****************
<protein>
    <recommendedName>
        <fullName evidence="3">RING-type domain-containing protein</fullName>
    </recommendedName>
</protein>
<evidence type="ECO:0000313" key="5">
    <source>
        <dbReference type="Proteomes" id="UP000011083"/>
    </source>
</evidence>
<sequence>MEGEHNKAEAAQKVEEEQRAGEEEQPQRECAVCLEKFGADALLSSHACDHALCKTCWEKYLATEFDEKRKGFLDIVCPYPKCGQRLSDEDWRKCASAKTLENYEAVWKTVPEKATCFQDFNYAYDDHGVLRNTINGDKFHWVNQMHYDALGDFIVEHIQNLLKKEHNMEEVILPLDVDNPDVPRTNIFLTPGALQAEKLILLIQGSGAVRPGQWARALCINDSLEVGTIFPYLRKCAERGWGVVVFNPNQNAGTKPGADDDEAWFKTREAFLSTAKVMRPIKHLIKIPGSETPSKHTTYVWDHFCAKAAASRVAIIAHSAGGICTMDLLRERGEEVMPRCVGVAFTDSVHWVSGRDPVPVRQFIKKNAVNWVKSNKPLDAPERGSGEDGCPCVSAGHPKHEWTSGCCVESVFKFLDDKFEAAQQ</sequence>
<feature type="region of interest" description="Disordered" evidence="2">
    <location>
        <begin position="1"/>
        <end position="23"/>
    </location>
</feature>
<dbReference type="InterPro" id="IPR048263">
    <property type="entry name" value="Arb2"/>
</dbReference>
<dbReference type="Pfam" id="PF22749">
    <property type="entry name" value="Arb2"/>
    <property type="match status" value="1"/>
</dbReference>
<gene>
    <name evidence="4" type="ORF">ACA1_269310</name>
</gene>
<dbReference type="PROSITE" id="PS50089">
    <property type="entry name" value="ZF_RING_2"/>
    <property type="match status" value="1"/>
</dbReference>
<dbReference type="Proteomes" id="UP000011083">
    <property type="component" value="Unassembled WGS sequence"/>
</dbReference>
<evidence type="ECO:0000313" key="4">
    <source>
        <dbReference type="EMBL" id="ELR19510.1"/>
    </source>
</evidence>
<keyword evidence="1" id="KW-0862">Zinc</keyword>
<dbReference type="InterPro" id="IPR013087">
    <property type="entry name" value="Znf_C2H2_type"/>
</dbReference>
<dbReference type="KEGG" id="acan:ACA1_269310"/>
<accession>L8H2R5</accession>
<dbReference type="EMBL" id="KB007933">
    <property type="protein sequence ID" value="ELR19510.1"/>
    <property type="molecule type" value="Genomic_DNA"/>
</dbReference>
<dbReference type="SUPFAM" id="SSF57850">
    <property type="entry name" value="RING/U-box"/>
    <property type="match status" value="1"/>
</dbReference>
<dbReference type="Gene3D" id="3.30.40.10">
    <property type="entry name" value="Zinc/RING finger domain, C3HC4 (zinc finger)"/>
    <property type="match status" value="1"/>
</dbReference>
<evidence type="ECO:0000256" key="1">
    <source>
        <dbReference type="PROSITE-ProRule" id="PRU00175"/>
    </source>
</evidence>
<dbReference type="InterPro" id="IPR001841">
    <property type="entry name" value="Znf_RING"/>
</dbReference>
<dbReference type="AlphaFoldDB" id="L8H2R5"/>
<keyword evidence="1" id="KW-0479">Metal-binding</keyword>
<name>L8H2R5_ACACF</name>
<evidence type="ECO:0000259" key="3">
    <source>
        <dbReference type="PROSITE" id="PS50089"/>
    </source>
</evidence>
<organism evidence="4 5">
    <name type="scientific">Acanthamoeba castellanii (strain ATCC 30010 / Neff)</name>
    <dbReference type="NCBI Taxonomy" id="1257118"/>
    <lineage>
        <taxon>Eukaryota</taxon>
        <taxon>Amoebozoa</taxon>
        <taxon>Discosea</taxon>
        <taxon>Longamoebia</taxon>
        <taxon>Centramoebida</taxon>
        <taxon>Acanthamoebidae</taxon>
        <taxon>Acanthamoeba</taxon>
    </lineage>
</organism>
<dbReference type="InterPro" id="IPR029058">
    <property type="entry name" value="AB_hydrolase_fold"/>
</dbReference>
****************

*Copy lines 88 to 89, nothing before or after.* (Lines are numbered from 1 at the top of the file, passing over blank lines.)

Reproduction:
    <property type="entry name" value="AB_hydrolase_fold"/>
</dbReference>